The experience was over all too soon, although a quick glance at my watch told me that it had taken slightly more than twenty minutes. My legs were a little shaky once I stepped onto solid ground again, but I couldn’t keep an idiotic smile from spreading across my face. To my great surprise, jetboating had turned out to be fun.

*    *    *

I took a few sips of water to restore a degree of calm to my battered nervous system, then I began to consult the map again. My day of adrenaline sports in Queenstown was only half over. Now that I had the bit between my teeth, I wanted to make the most of it. It occurred to me that I’d already experienced extreme speed – what I needed next was extreme height. The bungee still looked too expensive, and it finished far too quickly for my liking, which sent me back to the drawing board. Where else could I experience the thrills of extreme heights without having to dunk my head in a river? What else was there in Queenstown to jump off, apart from the bridge?

This might go some way towards explaining how I came to be strapped to an overweight Italian sixteen hundred feet off the ground, the houses of the town laid out beneath me like a Lego set. I shuffled my butt back in the harness, just to make sure that there was no chance of falling out. On the way up Bob’s Peak I’d heard stories about a tourist whose equipment had failed, sending him plummeting into the backyard of an unexpecting resident, breaking almost every bone in his body in the process. At the time I’d written it off as an extreme sports myth, but it now felt worryingly feasible. I tugged on my helmet strap again, just to be sure.

Suddenly there was a ringing sound behind me, and for a fraction of a second I thought that it might be some kind of alarm, warning us of our impending death in an old lady’s flowerbed. Fortunately Pius’s laughter set me at ease.

‘Sorry, that’s my cell phone. It seems someone wants to talk to me. They always call at the worst time, eh?’

I managed to stutter a cursory yes, trying to drag my eyes away from a particularly solid-looking paved yard.

‘Too damn right. You feeling okay?’

I wasn’t sure that he’d heard my last outburst, so this time I gave him the thumbs-up.

‘You feel like doing some acrobatics before we land?’

To be frankly honest, part of me wanted to say no. No matter how hard that part screamed in my head, though – while pointing out the very solid ground that lay over a thousand feet below us – I still managed to give him the thumbs-up again. I figured I might as well live a little, even if it wasn’t for very long.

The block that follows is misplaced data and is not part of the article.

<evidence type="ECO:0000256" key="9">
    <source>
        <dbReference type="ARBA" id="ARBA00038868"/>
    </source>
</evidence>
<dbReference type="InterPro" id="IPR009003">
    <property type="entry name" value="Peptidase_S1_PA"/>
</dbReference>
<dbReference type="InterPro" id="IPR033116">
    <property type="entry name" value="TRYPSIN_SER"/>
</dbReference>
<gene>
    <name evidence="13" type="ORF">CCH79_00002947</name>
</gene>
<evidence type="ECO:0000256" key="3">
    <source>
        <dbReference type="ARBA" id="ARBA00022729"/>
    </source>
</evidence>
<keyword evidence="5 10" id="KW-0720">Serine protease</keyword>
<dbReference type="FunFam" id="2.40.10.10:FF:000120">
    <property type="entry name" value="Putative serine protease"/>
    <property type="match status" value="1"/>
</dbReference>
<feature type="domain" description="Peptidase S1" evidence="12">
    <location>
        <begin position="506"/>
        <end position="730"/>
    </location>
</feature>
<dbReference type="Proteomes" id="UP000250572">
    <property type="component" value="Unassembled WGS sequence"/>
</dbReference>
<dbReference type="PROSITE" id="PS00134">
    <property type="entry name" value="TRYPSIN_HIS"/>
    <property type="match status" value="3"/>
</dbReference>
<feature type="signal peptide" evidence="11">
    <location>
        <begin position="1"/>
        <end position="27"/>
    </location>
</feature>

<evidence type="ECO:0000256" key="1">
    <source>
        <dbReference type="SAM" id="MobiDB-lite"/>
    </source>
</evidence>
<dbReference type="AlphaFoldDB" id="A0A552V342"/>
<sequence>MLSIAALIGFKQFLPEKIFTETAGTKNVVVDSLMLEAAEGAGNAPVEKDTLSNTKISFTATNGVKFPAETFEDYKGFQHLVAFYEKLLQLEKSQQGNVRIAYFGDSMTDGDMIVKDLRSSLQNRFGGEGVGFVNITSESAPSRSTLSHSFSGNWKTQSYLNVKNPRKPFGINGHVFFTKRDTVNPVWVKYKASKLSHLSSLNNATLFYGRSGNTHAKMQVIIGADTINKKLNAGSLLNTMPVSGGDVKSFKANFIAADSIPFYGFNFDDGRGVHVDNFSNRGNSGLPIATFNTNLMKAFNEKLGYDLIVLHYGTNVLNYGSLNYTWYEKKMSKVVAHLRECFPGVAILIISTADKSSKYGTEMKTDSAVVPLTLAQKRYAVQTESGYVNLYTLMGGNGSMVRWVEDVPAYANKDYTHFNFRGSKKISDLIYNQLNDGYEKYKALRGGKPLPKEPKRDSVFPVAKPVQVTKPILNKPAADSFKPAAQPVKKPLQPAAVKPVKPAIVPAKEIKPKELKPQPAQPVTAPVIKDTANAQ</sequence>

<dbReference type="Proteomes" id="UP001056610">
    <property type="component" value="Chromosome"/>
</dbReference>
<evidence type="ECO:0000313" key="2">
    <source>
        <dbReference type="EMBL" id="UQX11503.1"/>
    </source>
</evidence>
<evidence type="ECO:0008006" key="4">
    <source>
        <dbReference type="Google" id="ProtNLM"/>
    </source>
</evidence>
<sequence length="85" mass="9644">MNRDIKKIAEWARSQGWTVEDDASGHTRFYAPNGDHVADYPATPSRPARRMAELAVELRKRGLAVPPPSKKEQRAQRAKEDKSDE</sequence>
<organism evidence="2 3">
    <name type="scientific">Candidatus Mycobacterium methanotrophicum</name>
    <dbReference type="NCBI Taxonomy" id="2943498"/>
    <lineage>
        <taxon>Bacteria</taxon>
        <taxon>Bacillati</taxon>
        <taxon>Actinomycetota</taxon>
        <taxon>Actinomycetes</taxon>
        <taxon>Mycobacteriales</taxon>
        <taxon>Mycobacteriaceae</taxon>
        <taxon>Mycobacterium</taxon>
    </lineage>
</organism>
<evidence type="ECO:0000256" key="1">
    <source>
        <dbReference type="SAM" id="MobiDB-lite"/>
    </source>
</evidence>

‘Hold on tight then.’

At first I barely noticed the change in direction, but then the ground slid away, our bodies spinning in a tight spiral that sent the world reeling past my left ear. Then Pius span us the other way, and I tried to imagine the s-shaped trajectory that we were following through the sky, if only to take my mind off the fact that the earth kept moving beneath us, and that I was rapidly losing any sense of up or down.

After a couple of minutes we resumed a steady course, and I felt a hand tap me on the shoulder.

‘That was good, eh?’

I swallowed against the dryness in my throat and managed to prize my hand off the strap long enough give a final thumbs-up. It had been good, if incredibly unnerving. Suddenly the bungee wasn’t looking quite so daring after all.

Once we were back on the ground, having crash-landed clumsily in the sports field of the local school, Pius set about folding away the parachute while I unbuckled myself from the rigging. A quick glance at my watch told me that I still had a couple of hours to spare before the sun went down, but I’d already had enough excitement for one day. What little adrenaline I had left would be just enough to propel me back to the van that had become my home over the past few weeks; then I intended to sit very still for at least half an hour, while my equilibrium restored itself. With my feet firmly planted on the floor, of course.

Pius grinned as I stepped shakily out of the harness, my feet remarkably glad to feel the reassurance of firm ground again, but still uncertain of its solidity.

‘Not bad for two heavy pricks, eh?’

I couldn’t help smiling and nodding in agreement. No, it wasn’t bad at all.

(This excerpt is adapted from the book Ka Mate: Travels in New Zealand, available now from Amazon, Barnes & Noble, and all good book retailers.)